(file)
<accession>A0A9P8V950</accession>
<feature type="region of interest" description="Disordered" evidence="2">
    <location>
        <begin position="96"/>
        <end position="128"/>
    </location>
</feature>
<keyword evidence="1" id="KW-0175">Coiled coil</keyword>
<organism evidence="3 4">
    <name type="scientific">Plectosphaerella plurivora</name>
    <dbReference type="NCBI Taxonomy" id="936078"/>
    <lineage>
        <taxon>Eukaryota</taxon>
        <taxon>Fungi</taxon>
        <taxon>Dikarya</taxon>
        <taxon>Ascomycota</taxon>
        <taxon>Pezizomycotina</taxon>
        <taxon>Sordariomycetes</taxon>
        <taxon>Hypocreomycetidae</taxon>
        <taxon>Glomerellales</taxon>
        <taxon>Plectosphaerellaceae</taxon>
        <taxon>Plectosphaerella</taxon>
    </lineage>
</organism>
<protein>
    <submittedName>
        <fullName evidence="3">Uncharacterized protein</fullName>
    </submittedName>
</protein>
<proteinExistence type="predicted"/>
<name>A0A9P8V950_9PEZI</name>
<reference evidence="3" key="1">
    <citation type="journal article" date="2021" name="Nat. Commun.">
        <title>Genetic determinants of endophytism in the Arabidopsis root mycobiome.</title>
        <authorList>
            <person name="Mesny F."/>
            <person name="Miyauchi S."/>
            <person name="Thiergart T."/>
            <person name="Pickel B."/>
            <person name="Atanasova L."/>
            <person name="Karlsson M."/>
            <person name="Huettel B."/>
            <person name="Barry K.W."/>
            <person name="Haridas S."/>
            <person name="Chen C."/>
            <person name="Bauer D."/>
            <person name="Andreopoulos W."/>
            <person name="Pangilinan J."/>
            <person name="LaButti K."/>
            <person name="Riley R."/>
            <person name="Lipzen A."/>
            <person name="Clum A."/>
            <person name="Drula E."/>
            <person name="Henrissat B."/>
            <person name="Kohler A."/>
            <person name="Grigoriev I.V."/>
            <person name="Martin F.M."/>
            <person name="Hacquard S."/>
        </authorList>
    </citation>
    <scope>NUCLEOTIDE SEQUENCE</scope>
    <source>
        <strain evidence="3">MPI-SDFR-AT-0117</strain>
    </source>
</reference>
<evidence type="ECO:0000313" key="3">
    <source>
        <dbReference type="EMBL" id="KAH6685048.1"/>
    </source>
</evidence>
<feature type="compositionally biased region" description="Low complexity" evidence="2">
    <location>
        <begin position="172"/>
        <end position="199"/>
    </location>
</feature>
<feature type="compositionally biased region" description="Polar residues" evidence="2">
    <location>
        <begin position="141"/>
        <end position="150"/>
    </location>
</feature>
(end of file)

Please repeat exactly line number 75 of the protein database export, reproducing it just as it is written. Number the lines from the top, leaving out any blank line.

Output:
    </location>